The problem was I had forgot how to do the process from 3-4 years ago. I thought maybe the HDMI cables could be used in recording and keeping the file in HD format. (I was hoping) This might be something all of you run into ... each tech rep or customer service rep on the phone will give you a different answer to the same question. I am sure their answers are based on their experience. Also consider what I write here is just what I have found from talking to reps on the phone, read on forums for satellite tv and/or searched on Google and read for myself.

I'll try not to go into a lot of detail in this story but I will say that 2 out of 3 reps at Directv told me I could not record any programs on my DVR to a DVD disc. Maybe they were confused by my questions? Or were they thinking HD programs?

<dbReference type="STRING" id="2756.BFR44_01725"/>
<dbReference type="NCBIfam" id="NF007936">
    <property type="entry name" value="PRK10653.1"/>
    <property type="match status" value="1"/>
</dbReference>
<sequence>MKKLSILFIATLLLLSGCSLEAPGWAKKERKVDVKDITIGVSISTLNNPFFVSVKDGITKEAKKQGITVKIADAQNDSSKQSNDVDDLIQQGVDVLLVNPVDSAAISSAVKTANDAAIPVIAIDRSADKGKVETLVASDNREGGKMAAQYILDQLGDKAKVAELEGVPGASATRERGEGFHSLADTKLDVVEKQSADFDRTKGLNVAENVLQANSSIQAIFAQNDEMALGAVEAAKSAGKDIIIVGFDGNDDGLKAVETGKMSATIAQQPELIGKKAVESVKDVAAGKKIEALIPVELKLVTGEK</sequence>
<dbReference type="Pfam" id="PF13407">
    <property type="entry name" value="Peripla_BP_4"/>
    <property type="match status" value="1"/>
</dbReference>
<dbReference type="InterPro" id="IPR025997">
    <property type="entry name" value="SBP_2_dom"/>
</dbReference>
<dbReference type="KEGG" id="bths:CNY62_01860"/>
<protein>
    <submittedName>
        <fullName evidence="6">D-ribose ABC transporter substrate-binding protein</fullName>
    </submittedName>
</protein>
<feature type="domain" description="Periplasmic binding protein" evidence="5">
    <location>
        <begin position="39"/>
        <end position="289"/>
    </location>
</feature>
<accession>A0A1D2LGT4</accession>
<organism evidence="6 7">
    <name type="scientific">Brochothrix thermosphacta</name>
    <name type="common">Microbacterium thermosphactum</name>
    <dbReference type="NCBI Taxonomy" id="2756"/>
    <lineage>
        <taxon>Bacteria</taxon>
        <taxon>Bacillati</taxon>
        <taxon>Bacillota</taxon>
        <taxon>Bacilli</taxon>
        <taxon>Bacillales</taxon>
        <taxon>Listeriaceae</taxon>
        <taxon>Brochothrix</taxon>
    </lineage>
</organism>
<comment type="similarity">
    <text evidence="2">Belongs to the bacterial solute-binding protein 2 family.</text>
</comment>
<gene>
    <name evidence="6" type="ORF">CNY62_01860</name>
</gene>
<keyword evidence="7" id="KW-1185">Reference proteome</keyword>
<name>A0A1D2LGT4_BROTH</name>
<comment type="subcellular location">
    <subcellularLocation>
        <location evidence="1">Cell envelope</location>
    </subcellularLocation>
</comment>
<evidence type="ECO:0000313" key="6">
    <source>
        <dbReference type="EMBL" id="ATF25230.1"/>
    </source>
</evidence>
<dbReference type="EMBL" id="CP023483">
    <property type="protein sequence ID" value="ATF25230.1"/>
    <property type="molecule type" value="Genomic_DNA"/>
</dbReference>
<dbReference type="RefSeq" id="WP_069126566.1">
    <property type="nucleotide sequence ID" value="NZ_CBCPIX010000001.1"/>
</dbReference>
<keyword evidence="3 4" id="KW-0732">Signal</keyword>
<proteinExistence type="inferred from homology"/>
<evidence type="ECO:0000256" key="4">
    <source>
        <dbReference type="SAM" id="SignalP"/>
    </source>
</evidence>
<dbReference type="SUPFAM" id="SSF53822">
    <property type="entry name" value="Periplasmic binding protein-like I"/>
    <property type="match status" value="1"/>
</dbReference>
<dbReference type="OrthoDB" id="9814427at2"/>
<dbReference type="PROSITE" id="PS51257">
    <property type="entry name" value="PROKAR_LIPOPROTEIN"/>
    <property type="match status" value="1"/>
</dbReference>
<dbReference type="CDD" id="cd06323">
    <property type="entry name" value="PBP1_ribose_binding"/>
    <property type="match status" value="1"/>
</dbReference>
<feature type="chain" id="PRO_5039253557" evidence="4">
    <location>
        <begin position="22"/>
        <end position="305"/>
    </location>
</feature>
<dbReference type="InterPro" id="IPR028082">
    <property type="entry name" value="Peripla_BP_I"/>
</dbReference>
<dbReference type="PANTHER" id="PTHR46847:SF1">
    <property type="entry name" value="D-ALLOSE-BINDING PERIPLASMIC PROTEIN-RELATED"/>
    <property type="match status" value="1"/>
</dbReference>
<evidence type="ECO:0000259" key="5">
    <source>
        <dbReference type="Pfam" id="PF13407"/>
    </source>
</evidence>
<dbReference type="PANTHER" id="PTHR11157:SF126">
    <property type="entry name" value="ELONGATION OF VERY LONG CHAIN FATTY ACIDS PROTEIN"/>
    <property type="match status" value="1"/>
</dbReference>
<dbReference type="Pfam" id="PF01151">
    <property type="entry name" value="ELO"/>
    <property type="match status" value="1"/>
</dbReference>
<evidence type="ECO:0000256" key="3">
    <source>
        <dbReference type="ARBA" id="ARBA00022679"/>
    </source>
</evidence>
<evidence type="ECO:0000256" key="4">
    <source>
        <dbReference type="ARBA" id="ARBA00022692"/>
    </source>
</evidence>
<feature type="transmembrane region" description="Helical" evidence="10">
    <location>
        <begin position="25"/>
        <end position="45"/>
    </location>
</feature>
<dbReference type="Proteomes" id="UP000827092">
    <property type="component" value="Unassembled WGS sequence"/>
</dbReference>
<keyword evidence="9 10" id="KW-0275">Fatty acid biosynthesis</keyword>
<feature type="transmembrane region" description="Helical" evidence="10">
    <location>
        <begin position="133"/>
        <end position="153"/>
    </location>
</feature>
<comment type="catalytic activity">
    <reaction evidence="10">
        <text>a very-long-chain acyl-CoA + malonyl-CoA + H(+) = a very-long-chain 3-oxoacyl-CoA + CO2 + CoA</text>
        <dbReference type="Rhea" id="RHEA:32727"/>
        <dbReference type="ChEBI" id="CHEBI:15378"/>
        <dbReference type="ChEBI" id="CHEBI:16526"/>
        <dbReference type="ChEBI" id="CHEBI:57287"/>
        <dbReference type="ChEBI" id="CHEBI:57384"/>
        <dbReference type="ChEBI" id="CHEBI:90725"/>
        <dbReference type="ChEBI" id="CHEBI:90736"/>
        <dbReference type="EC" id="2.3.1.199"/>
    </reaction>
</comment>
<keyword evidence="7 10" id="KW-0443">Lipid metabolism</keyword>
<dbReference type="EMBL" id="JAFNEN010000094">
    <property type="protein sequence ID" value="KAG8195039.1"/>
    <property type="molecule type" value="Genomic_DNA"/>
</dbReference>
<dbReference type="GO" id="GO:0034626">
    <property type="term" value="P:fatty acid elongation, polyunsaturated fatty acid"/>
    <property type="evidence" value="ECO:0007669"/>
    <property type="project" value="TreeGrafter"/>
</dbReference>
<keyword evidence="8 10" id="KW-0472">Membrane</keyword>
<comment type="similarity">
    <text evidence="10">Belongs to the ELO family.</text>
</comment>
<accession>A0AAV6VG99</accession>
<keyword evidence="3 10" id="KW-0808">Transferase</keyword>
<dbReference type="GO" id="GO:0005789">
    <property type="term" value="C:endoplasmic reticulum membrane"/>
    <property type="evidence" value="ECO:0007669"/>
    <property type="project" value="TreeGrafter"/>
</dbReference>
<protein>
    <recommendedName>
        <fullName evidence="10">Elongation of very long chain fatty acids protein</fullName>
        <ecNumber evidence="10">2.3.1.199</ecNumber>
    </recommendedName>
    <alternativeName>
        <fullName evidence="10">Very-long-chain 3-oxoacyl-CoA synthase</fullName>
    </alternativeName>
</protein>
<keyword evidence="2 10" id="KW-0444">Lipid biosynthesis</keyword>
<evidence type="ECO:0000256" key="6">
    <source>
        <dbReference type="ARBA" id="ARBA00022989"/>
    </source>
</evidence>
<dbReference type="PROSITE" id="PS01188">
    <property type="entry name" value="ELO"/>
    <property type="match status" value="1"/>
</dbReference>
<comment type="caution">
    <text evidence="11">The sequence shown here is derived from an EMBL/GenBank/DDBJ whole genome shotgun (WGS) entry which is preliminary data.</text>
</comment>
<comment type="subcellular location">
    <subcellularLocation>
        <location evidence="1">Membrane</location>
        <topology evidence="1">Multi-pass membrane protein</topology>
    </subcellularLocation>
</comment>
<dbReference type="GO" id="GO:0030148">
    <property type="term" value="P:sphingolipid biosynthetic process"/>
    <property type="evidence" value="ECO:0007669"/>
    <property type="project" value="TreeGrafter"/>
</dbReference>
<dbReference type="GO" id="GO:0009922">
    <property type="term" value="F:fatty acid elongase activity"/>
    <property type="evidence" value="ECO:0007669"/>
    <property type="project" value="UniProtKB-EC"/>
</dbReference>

Right off the bat I will say that with the common user (me) and the $100 recorder you cannot record in HD because the $100 recorder does not have an "input" for HDMI cables. I am sure if I were an electronics expert and a top-of-the-line recorder for hundreds of dollars more .. it could be possible. I'm not an electronics expert and I have a recorder that cost me about $100 a few years ago. So the quality of the picture is not HD quality but still good viewing quality and I am freeing up hard drive space on my recorder.

My last Directv Technical Rep did say it was possible to do what I wanted to do, but could not tell me how to hook up the equipment so that it would work.

Here are the cable options:
  • HDMI cables - are only 'output' capable only on the equipment and 'input' on your tv
  • S-Video Cable - A single connection for all 3 signals - 'output' only and 'input' on your tv